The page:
Although fingerboarding was a novelty within the skateboarding industry for years, as skateboarding reached widespread popularity in the late 1990s, X-Concepts realized the potential for the fingerboards, specifically for products bearing the logos and branding of real skateboarding brands, and introduced the Tech Deck brand. Fingerboards caught on during this period and the brand has since grown into a widely recognized icon in the toy business. Toy fingerboards like Tech Decks are now available as inexpensive novelty toys as well as high-end collectibles, complete with accessories one would find in use with standard-size skateboards.[3][2][4] Fingerboards are also used by skateboarders as 3-D model visual aids to understand potential tricks and maneuvers;[5] many users make videos to document their efforts.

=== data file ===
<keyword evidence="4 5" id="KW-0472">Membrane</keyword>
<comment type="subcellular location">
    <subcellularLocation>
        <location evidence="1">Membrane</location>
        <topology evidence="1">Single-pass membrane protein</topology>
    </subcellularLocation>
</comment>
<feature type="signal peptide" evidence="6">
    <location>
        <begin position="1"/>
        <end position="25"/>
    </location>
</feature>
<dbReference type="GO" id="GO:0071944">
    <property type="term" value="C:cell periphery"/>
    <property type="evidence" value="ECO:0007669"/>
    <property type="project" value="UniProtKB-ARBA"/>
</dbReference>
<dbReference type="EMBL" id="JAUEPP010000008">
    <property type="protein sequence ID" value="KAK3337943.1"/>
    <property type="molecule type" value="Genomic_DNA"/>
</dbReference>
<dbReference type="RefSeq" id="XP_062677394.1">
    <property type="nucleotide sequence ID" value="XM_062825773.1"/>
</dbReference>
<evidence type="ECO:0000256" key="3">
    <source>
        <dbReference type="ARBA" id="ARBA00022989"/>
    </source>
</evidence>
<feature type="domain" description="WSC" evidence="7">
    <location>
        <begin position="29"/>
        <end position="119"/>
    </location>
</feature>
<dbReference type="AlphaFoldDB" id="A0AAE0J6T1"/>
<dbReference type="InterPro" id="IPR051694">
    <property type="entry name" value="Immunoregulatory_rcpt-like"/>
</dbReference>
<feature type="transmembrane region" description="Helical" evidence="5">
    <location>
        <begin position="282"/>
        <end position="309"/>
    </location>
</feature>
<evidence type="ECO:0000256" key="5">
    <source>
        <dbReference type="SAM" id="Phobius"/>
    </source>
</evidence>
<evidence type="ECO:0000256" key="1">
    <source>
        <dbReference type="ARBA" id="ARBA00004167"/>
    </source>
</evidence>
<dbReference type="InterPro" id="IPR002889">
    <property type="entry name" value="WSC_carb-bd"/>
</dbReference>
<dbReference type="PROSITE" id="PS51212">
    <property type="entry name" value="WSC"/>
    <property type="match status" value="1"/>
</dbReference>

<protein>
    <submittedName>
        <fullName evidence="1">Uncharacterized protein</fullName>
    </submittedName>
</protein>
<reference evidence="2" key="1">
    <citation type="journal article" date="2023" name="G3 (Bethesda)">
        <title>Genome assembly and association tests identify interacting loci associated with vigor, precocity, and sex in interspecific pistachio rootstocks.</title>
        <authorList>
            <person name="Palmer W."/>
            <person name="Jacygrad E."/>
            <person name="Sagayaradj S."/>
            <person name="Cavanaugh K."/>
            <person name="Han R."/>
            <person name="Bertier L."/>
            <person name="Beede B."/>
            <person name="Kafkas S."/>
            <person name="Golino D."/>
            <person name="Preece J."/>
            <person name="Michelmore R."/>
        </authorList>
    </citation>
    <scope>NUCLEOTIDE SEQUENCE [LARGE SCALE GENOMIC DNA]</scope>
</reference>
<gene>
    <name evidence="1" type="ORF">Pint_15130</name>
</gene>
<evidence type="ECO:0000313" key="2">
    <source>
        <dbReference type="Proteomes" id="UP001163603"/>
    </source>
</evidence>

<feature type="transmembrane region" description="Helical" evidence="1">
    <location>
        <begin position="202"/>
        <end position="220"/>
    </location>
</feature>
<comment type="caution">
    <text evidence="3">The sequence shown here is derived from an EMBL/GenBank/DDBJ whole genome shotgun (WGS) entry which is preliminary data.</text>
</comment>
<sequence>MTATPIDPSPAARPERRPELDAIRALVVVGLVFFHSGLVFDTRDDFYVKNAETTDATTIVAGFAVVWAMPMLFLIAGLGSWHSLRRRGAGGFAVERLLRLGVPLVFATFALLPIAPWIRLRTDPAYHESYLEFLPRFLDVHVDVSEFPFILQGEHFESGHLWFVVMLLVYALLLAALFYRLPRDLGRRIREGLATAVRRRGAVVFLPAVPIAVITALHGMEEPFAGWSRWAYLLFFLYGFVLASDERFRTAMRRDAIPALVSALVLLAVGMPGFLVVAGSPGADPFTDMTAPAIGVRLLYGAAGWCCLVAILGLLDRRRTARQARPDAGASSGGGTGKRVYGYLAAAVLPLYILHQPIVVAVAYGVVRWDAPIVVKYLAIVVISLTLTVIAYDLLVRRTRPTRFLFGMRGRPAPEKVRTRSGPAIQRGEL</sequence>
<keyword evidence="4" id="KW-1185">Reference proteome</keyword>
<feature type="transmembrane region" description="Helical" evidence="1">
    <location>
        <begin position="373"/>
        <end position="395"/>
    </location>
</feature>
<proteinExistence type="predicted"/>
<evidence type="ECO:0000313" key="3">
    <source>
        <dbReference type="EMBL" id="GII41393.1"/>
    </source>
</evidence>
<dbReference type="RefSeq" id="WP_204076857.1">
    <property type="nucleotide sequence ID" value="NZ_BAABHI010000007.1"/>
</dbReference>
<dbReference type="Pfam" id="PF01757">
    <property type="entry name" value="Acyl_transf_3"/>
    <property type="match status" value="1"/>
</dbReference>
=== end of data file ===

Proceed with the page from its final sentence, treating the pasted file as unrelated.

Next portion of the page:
Fingerboarding is popular in Europe, Singapore, Asia and the United States, and there is growing popularity in Eastern Europe.[2][6] Fingaspeak, a fingerboard store which opened in Steyr, Austria is rumored to be the world's first fingerboard store, and is apart of the very small list of fingerboard stores that are available worldwide.[2] Although the sport of fingerboarding originated in the United States over 25 years ago it has really caught on fire in the European scene. The United States is following and it is estimated that although the popularity seems to be in favor of the Europeans, the American Fingerboard scene has equal sales. This may be due to the flooding of the market and the availability of resources in the United States. Fingerboarding has evolved from a hobby to a lifestyle for some people. Fingerboarders have regular contests, fairs, workshops and other events. Example of these events are: FastFingers, and FlatFace Rendezvous.[1][2] Fingerboard-product sales were estimated at $120-million for 1999.[1]